I liked this book...I did, but I never "settled in" to it. I had the hardest time reconciling the time period with the content, which was a constant dI liked this book...I did, but I never "settled in" to it. I had the hardest time reconciling the time period with the content, which was a constant distraction. It was set in 1933(originally published in 1954), but my mind kept thinking modern-day fiction. The subject matter was so much more contemporary, sex more explicit and issues more current than I could have ever imagined for that time in history. If it hadn't been for the periodic bits of old-fashioned, Bogie-era speech, expressions and social norms, I'd have assumed it was written today....more
I gave this 4 stars, but it actually may be my own fault that it wasn't more. It's a beautiful, unpretentious story about a particular piece of art thI gave this 4 stars, but it actually may be my own fault that it wasn't more. It's a beautiful, unpretentious story about a particular piece of art that may or may not be a Vermeer. Unfortunately, I had a lot going on when I started reading it and wasn't as consistent as usual about my reading time. Therefore, I found myself re-reading pages to update story lines or remind myself of characters, which makes me crazy! I first blamed the author because of the introduction of characters/stories with every new chapter (due to her reverse chronology method of writing). That actually is the case, but it was my too-long breaks in reading that made it a problem. Therefore, it's best to read this when you have time to concentrate your reading to a few days. It's actually a short, quick read if your timing is right, and I ultimately loved the way reverse chronology worked for this book. I definitely will put it on my list to read again. ...more
I don't know exactly what it was about this book, but I adored it! I felt such serenity and warmth as I read it that I slowed it down and savored everI don't know exactly what it was about this book, but I adored it! I felt such serenity and warmth as I read it that I slowed it down and savored every page. I hated for it to end. I truly think it may be my favorite book of all time! It's too bad Jetta Carlson wrote only this--but I suppose I should be happy that her one attempt was a masterpiece. She definitely had the knack for telling a story and leaving nothing to question. The fact that it was set in Missouri--in the Ozarks and Kansas City--is a perk for those of us who know the area well, but the story is universal. Boy and girl meet, fall in love, marry, raise a family, and grow old together through the hills and valleys of life. It's nothing unique or entirely idyllic, yet it's incomparable. ...more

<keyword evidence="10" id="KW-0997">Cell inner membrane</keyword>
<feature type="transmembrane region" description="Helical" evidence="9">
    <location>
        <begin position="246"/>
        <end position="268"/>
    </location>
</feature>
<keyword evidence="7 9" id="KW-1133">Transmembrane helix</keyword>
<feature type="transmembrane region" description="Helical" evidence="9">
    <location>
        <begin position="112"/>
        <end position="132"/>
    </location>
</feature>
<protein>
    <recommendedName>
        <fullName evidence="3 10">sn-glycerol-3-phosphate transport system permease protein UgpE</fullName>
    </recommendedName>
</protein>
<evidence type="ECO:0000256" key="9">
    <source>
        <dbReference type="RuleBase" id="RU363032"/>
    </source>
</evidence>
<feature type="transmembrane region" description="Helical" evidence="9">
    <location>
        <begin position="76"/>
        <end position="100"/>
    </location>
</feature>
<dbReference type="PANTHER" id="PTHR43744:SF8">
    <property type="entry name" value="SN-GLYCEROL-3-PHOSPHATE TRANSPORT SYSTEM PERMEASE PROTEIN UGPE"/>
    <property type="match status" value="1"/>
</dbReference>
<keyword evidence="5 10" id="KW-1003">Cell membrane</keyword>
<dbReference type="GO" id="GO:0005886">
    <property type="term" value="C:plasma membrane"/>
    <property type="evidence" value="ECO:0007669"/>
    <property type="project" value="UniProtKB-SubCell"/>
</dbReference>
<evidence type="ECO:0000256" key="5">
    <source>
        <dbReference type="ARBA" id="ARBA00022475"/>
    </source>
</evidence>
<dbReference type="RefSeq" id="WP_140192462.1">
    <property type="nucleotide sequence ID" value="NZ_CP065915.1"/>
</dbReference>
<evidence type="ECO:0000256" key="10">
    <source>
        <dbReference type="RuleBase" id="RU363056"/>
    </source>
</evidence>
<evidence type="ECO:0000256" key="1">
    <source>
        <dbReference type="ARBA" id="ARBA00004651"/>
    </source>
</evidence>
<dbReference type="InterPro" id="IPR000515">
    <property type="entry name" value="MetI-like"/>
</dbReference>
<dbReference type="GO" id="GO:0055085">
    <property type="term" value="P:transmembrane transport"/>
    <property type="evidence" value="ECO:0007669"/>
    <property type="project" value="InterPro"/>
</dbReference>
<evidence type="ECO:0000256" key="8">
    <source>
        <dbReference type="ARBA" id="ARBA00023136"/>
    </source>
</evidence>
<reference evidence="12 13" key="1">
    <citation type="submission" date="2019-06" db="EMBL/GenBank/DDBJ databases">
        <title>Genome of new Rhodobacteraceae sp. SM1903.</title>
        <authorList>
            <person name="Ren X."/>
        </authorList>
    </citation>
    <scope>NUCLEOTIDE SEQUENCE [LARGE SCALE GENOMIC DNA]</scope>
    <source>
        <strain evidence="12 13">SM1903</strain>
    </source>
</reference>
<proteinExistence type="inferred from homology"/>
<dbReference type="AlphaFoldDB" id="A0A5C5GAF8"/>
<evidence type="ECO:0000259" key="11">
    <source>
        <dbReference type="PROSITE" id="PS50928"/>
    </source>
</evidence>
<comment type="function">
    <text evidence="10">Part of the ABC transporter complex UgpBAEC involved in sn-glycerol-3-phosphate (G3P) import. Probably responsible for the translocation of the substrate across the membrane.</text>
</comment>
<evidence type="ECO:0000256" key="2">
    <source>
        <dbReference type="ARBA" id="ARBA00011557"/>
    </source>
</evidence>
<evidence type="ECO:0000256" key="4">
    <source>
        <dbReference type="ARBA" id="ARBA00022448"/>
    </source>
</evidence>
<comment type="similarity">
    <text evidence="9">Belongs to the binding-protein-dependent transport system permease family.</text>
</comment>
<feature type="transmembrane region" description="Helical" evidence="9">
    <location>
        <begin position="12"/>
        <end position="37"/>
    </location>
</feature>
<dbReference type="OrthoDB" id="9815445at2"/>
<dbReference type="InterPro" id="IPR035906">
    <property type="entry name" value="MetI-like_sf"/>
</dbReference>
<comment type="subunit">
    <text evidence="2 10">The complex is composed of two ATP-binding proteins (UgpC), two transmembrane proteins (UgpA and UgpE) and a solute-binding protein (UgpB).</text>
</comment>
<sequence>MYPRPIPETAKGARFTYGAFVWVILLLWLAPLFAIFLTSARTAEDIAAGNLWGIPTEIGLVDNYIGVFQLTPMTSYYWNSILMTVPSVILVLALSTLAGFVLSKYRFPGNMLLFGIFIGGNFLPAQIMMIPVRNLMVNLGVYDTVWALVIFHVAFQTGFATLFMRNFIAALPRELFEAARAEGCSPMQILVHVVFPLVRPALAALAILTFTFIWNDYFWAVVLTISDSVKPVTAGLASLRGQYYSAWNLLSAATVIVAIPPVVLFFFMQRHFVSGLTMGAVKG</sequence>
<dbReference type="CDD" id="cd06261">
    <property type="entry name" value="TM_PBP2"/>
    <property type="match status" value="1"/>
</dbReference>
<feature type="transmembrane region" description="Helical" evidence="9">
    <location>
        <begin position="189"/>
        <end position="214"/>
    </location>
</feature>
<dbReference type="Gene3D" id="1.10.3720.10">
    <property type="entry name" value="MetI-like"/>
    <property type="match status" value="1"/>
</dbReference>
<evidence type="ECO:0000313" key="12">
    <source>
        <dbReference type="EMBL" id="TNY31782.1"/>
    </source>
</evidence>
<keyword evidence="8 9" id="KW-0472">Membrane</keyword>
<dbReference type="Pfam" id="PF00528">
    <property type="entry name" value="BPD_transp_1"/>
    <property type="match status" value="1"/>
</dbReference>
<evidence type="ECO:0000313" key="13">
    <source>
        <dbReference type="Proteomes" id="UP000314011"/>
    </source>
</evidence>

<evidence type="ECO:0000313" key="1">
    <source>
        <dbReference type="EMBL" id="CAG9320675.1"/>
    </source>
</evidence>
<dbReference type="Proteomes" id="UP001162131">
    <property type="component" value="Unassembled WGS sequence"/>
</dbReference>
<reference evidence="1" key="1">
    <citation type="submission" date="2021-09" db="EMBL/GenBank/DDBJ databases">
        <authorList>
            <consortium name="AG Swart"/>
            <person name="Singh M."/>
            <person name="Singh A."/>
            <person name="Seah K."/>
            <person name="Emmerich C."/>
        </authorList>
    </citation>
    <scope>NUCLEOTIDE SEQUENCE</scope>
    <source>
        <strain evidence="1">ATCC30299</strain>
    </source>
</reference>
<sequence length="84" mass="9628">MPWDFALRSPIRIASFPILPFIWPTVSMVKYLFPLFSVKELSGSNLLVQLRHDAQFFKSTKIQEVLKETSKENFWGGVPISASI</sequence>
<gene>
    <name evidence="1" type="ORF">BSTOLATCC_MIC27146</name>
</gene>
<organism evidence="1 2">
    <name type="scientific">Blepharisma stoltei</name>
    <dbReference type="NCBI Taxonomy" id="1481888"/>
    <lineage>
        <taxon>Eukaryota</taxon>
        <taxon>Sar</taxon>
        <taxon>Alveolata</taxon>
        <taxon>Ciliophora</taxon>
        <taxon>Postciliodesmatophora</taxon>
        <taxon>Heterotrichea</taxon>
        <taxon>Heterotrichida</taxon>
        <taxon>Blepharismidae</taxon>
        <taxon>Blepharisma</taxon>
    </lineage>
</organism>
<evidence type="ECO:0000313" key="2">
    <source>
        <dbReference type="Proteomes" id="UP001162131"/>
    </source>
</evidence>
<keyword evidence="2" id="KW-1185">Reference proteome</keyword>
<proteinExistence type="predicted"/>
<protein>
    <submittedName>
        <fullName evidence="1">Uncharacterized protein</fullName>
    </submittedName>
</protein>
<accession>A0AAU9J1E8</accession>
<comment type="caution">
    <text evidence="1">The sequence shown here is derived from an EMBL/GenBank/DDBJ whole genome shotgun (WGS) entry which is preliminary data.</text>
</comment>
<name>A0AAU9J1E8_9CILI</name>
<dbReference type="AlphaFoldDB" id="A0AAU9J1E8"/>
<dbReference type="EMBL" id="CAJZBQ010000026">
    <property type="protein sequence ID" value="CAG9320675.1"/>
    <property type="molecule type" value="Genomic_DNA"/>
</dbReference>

This book was amazing. I'm not sure I can say anything about it that already hasn't been said. To me, it was further proof of my belief that no singleThis book was amazing. I'm not sure I can say anything about it that already hasn't been said. To me, it was further proof of my belief that no single person is inconsequential; that every person has a story. Sadly, it reinforces the reality that people can be unbelievably cruel to other human beings (and other living things) while justifying their actions based on ignorance and intolerance, and that large groups can blindly accept the extreme beliefs of a few, allowing those beliefs to dictate policy. Skeeter, with Aibileen, Minny and the other maids, bravely hoped their stories would offer the knowledge and truth that can open minds. ...more
I loved this book for the heartwarming insight it presented about the German occupation of the island of Guernsey (off of England) during WWII. It wasI loved this book for the heartwarming insight it presented about the German occupation of the island of Guernsey (off of England) during WWII. It was a unique way to present a very interesting slice of history. That's what I love about historical fiction and non-fiction--just when you think you've read all there is to read about an event, a different perspective opens up a whole new dialogue or way of thinking!
I gave it four stars because the book is set up entirely in letter format, which is typically an easy and quick read, but this book had too many characters to pull that off smoothly. If I didn't pick it up for a day or two, I lost track of who was who. It takes much longer for character development with this writing method, and I found myself having to refer back to remind myself who Mark was, etc. This is a book where one of those character trees would have been helpful for the first third or so, but aside from that, I thoroughly enjoyed its charm. ...more